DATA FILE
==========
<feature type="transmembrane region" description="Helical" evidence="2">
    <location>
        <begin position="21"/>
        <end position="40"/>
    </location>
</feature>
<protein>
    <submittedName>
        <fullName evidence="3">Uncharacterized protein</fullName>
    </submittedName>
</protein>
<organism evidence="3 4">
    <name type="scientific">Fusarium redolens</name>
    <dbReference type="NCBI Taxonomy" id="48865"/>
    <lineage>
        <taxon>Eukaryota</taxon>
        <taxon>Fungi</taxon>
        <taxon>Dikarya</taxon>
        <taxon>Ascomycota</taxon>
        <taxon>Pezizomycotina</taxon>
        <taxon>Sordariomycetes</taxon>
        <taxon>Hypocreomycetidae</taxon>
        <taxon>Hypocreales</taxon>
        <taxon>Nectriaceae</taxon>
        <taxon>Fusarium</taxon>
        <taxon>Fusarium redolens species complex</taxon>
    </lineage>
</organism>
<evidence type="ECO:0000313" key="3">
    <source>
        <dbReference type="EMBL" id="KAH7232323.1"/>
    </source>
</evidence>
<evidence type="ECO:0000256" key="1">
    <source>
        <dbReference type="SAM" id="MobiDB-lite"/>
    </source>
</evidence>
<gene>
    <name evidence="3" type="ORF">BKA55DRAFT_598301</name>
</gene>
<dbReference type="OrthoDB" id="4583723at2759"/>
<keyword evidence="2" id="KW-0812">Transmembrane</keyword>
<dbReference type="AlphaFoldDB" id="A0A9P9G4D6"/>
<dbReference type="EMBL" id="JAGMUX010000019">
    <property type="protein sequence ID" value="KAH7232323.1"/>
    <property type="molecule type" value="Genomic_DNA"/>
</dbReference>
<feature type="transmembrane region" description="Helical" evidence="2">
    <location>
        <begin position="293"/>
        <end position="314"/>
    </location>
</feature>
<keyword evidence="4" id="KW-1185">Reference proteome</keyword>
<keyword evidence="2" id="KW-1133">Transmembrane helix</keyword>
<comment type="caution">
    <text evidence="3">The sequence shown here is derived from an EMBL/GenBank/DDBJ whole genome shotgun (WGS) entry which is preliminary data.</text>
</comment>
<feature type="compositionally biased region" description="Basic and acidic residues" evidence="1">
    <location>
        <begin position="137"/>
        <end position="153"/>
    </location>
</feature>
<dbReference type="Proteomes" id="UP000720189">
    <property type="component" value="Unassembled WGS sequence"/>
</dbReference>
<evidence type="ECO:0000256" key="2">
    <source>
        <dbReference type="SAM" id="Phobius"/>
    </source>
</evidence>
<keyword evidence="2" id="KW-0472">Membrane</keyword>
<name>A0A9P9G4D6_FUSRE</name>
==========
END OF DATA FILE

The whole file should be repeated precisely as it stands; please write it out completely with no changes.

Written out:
<feature type="transmembrane region" description="Helical" evidence="2">
    <location>
        <begin position="21"/>
        <end position="40"/>
    </location>
</feature>
<protein>
    <submittedName>
        <fullName evidence="3">Uncharacterized protein</fullName>
    </submittedName>
</protein>
<organism evidence="3 4">
    <name type="scientific">Fusarium redolens</name>
    <dbReference type="NCBI Taxonomy" id="48865"/>
    <lineage>
        <taxon>Eukaryota</taxon>
        <taxon>Fungi</taxon>
        <taxon>Dikarya</taxon>
        <taxon>Ascomycota</taxon>
        <taxon>Pezizomycotina</taxon>
        <taxon>Sordariomycetes</taxon>
        <taxon>Hypocreomycetidae</taxon>
        <taxon>Hypocreales</taxon>
        <taxon>Nectriaceae</taxon>
        <taxon>Fusarium</taxon>
        <taxon>Fusarium redolens species complex</taxon>
    </lineage>
</organism>
<evidence type="ECO:0000313" key="3">
    <source>
        <dbReference type="EMBL" id="KAH7232323.1"/>
    </source>
</evidence>
<evidence type="ECO:0000256" key="1">
    <source>
        <dbReference type="SAM" id="MobiDB-lite"/>
    </source>
</evidence>
<gene>
    <name evidence="3" type="ORF">BKA55DRAFT_598301</name>
</gene>
<dbReference type="OrthoDB" id="4583723at2759"/>
<keyword evidence="2" id="KW-0812">Transmembrane</keyword>
<dbReference type="AlphaFoldDB" id="A0A9P9G4D6"/>
<dbReference type="EMBL" id="JAGMUX010000019">
    <property type="protein sequence ID" value="KAH7232323.1"/>
    <property type="molecule type" value="Genomic_DNA"/>
</dbReference>
<feature type="transmembrane region" description="Helical" evidence="2">
    <location>
        <begin position="293"/>
        <end position="314"/>
    </location>
</feature>
<keyword evidence="4" id="KW-1185">Reference proteome</keyword>
<keyword evidence="2" id="KW-1133">Transmembrane helix</keyword>
<comment type="caution">
    <text evidence="3">The sequence shown here is derived from an EMBL/GenBank/DDBJ whole genome shotgun (WGS) entry which is preliminary data.</text>
</comment>
<feature type="compositionally biased region" description="Basic and acidic residues" evidence="1">
    <location>
        <begin position="137"/>
        <end position="153"/>
    </location>
</feature>
<dbReference type="Proteomes" id="UP000720189">
    <property type="component" value="Unassembled WGS sequence"/>
</dbReference>
<evidence type="ECO:0000256" key="2">
    <source>
        <dbReference type="SAM" id="Phobius"/>
    </source>
</evidence>
<keyword evidence="2" id="KW-0472">Membrane</keyword>
<name>A0A9P9G4D6_FUSRE</name>